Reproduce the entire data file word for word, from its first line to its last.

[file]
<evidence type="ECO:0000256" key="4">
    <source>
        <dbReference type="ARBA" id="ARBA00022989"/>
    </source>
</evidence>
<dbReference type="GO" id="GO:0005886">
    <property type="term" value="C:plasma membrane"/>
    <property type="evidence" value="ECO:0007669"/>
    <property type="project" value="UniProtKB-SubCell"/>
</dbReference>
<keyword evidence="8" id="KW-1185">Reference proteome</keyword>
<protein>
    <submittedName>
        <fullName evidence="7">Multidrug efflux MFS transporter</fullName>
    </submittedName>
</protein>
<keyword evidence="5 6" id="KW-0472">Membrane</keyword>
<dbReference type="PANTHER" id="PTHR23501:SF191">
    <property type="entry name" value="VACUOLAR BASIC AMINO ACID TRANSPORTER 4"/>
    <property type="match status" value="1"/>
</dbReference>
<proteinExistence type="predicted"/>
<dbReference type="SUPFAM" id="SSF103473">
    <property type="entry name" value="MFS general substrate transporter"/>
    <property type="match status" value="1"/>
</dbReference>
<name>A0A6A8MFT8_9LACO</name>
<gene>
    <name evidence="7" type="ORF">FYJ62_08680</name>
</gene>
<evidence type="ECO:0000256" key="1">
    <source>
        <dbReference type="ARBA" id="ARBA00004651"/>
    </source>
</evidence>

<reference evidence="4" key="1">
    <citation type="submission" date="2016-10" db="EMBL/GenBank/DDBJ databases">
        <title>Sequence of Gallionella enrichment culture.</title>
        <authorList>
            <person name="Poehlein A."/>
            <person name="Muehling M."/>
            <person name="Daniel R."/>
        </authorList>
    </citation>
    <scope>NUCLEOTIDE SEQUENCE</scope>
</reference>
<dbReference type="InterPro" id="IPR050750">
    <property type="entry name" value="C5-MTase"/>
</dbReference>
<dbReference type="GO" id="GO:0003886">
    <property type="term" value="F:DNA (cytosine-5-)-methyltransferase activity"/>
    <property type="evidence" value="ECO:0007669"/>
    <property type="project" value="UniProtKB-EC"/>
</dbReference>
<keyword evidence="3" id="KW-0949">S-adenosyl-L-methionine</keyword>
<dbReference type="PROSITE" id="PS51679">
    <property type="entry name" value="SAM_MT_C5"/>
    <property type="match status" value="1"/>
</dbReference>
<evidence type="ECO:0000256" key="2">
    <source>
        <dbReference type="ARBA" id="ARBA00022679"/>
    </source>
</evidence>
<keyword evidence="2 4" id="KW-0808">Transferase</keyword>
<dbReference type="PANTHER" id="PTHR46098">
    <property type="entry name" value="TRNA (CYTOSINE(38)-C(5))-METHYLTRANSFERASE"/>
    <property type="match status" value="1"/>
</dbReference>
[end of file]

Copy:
<evidence type="ECO:0000256" key="4">
    <source>
        <dbReference type="ARBA" id="ARBA00022989"/>
    </source>
</evidence>
<dbReference type="GO" id="GO:0005886">
    <property type="term" value="C:plasma membrane"/>
    <property type="evidence" value="ECO:0007669"/>
    <property type="project" value="UniProtKB-SubCell"/>
</dbReference>
<keyword evidence="8" id="KW-1185">Reference proteome</keyword>
<protein>
    <submittedName>
        <fullName evidence="7">Multidrug efflux MFS transporter</fullName>
    </submittedName>
</protein>
<keyword evidence="5 6" id="KW-0472">Membrane</keyword>
<dbReference type="PANTHER" id="PTHR23501:SF191">
    <property type="entry name" value="VACUOLAR BASIC AMINO ACID TRANSPORTER 4"/>
    <property type="match status" value="1"/>
</dbReference>
<proteinExistence type="predicted"/>
<dbReference type="SUPFAM" id="SSF103473">
    <property type="entry name" value="MFS general substrate transporter"/>
    <property type="match status" value="1"/>
</dbReference>
<name>A0A6A8MFT8_9LACO</name>
<gene>
    <name evidence="7" type="ORF">FYJ62_08680</name>
</gene>
<evidence type="ECO:0000256" key="1">
    <source>
        <dbReference type="ARBA" id="ARBA00004651"/>
    </source>
</evidence>

<reference evidence="4" key="1">
    <citation type="submission" date="2016-10" db="EMBL/GenBank/DDBJ databases">
        <title>Sequence of Gallionella enrichment culture.</title>
        <authorList>
            <person name="Poehlein A."/>
            <person name="Muehling M."/>
            <person name="Daniel R."/>
        </authorList>
    </citation>
    <scope>NUCLEOTIDE SEQUENCE</scope>
</reference>
<dbReference type="InterPro" id="IPR050750">
    <property type="entry name" value="C5-MTase"/>
</dbReference>
<dbReference type="GO" id="GO:0003886">
    <property type="term" value="F:DNA (cytosine-5-)-methyltransferase activity"/>
    <property type="evidence" value="ECO:0007669"/>
    <property type="project" value="UniProtKB-EC"/>
</dbReference>
<keyword evidence="3" id="KW-0949">S-adenosyl-L-methionine</keyword>
<dbReference type="PROSITE" id="PS51679">
    <property type="entry name" value="SAM_MT_C5"/>
    <property type="match status" value="1"/>
</dbReference>
<evidence type="ECO:0000256" key="2">
    <source>
        <dbReference type="ARBA" id="ARBA00022679"/>
    </source>
</evidence>
<keyword evidence="2 4" id="KW-0808">Transferase</keyword>
<dbReference type="PANTHER" id="PTHR46098">
    <property type="entry name" value="TRNA (CYTOSINE(38)-C(5))-METHYLTRANSFERASE"/>
    <property type="match status" value="1"/>
</dbReference>